Women all over the world deserve a lot of credit. But I would argue that women in the developing world, especially Africa, deserve the most recognition. To conceptualize the struggles and the hardships African women have to face on a daily basis is unimaginable. You’ve got to hand it to them—they’re strong women.
In my African studies classes, I’ve learned about African women entrepreneurs who manage to pull themselves up by their bootstraps, so to speak, and have started amazing organizations and have been the breadwinners of their families—something considered to be almost impossible in African society.
Forty women entrepreneurs representing 36 African nations were honored for their entrepreneurial dedication by U.S. Secretary of State Hillary Clinton on Monday. The participants are part of a two-year-old program called the African Women’s Entrepreneurship Exchange Program (AWEP). Sponsored by the State Department, the program is three weeks long and includes lectures and workshops that help women start their own businesses—and it guarantees that the U.S. will be a stable trade partner with their organizations.
According to allAfrica, last year, a
“participant from Liberia raised seed money to establish a business incubator that is helping more than 300 Liberian women start businesses. A women from Senegal brought agribusiness leaders to Washington to learn about public-private partnerships. A business leader from Tanzania set up a network of 1,000 Tanzanian women business owners and negotiated with Macy’s department stores to sell her textile designs and fabrics.”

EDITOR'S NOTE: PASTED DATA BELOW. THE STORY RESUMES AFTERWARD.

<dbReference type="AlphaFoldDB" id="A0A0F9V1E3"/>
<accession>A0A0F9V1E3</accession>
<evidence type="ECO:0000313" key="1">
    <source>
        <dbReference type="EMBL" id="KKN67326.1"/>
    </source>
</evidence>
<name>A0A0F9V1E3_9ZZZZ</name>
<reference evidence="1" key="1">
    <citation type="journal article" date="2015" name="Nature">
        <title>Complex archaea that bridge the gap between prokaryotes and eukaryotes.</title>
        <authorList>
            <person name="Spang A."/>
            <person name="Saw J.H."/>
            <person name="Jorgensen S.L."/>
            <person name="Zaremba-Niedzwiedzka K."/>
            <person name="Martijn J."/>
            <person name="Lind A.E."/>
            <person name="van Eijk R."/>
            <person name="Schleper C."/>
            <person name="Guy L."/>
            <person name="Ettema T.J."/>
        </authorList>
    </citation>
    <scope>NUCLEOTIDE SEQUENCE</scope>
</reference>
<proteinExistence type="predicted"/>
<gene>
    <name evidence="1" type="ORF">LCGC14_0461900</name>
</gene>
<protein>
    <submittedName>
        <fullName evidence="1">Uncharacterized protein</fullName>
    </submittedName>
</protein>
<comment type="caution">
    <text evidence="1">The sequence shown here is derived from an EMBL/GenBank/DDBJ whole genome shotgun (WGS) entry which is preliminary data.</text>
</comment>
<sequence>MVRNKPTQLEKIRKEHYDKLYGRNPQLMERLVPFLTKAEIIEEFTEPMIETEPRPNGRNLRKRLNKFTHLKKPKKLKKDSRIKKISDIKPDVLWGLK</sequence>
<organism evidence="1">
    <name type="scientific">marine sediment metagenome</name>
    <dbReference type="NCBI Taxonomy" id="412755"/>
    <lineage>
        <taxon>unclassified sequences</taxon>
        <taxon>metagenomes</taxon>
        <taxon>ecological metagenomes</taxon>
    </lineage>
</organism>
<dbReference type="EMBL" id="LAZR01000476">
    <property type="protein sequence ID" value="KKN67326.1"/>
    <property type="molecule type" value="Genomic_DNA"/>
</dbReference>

This was the product from just one year of this program.
As I’ve eluded to in other posts, I have become somewhat skeptical of American “assistance” on the African continent. AWEP, however, doesn’t strike that same resentment. To give the women an opportunity to make a difference in their community and become leaders and role models for the next generation of strong African women is something truly inspirational.
Secretary Clinton remarked in her address that
“There will be young men and women who will have a better future because of what you do because of the jobs you create, the businesses you start, the growth you inspire, and the results that will benefit the entire world.”
AWEP is a product of the African Growth and Opportunity Act, which was enacted in 2000 to inspire African countries to open their markets.
To learn more about AWEP, “like” its Facebook page and read more about it on its blog. The State Department’s website also has more information and pictures of the events.